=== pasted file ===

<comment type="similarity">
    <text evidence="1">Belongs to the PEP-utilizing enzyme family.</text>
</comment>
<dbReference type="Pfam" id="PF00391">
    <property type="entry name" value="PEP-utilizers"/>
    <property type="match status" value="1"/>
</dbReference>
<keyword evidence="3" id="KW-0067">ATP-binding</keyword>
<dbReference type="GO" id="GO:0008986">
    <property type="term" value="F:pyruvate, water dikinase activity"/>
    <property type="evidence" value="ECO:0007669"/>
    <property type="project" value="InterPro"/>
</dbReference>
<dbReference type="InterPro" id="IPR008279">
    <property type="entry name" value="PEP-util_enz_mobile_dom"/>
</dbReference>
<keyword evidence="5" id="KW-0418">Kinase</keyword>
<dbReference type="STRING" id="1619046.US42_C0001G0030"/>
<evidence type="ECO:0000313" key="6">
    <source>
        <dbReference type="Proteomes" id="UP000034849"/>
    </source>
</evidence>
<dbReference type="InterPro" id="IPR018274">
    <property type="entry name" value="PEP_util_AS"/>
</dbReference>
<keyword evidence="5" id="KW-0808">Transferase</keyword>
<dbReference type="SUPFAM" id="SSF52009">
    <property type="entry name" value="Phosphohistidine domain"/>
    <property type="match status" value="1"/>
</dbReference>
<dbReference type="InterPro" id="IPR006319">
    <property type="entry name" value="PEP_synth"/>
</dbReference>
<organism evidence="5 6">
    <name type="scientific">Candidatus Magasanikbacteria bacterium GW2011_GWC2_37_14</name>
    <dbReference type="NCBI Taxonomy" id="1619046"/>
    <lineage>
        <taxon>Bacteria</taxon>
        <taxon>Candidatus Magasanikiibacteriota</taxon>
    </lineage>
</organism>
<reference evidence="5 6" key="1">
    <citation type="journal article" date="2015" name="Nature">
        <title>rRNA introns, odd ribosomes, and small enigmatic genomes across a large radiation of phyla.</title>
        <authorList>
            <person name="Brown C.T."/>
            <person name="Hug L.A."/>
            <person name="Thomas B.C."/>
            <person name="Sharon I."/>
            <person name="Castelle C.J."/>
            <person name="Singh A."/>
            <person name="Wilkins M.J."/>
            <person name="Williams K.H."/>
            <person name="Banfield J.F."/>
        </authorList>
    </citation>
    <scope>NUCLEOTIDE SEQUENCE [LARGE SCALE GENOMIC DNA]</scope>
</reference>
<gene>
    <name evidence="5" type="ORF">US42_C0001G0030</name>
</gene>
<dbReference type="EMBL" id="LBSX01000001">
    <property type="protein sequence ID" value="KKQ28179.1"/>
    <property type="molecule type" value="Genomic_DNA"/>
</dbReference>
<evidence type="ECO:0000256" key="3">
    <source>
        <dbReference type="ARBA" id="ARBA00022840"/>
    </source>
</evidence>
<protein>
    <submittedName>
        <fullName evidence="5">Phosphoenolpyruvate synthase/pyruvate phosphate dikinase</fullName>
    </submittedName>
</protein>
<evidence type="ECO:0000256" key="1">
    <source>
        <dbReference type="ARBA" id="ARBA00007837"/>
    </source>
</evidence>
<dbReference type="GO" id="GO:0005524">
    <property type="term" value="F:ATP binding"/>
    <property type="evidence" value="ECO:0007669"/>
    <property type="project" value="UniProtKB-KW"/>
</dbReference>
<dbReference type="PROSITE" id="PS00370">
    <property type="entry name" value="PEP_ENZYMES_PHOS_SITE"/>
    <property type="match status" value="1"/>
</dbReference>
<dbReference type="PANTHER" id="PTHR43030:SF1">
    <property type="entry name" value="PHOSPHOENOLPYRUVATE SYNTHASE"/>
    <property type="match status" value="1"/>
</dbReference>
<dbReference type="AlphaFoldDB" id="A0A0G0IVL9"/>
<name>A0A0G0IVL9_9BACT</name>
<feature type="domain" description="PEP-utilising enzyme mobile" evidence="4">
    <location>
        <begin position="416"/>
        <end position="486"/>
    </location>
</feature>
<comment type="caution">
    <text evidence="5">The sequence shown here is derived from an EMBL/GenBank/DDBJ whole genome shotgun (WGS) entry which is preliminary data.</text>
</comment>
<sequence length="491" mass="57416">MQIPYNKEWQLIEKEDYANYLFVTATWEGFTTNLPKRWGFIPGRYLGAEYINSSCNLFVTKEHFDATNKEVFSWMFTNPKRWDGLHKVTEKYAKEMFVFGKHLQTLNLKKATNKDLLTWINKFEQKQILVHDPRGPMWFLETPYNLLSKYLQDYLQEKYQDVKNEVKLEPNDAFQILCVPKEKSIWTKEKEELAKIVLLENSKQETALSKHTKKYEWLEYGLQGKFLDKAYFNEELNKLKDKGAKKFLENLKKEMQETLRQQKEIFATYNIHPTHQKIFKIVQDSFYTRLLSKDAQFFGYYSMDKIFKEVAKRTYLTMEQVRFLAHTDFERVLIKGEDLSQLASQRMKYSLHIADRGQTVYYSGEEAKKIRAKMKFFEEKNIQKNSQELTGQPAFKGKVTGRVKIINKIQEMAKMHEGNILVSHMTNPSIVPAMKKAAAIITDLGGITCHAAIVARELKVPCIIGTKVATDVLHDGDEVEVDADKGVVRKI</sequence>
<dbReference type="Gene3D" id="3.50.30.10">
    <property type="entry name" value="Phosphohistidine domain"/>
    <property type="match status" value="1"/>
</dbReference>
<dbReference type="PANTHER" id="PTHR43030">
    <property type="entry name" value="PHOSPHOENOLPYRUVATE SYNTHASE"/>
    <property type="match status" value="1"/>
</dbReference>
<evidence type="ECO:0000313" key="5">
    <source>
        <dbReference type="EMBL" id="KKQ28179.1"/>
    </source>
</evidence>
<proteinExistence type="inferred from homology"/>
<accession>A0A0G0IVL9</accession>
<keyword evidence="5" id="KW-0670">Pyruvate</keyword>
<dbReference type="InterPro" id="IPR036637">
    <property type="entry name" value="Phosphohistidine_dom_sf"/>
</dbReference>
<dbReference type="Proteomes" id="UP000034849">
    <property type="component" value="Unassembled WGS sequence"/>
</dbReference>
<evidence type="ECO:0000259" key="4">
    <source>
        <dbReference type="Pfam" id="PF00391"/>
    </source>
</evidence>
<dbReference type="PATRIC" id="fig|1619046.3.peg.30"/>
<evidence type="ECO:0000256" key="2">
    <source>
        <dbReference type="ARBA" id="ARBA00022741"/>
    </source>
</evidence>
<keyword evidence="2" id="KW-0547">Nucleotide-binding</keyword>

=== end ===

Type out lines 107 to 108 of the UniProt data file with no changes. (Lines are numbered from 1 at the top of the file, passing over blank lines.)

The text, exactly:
<dbReference type="Gene3D" id="3.50.30.10">
    <property type="entry name" value="Phosphohistidine domain"/>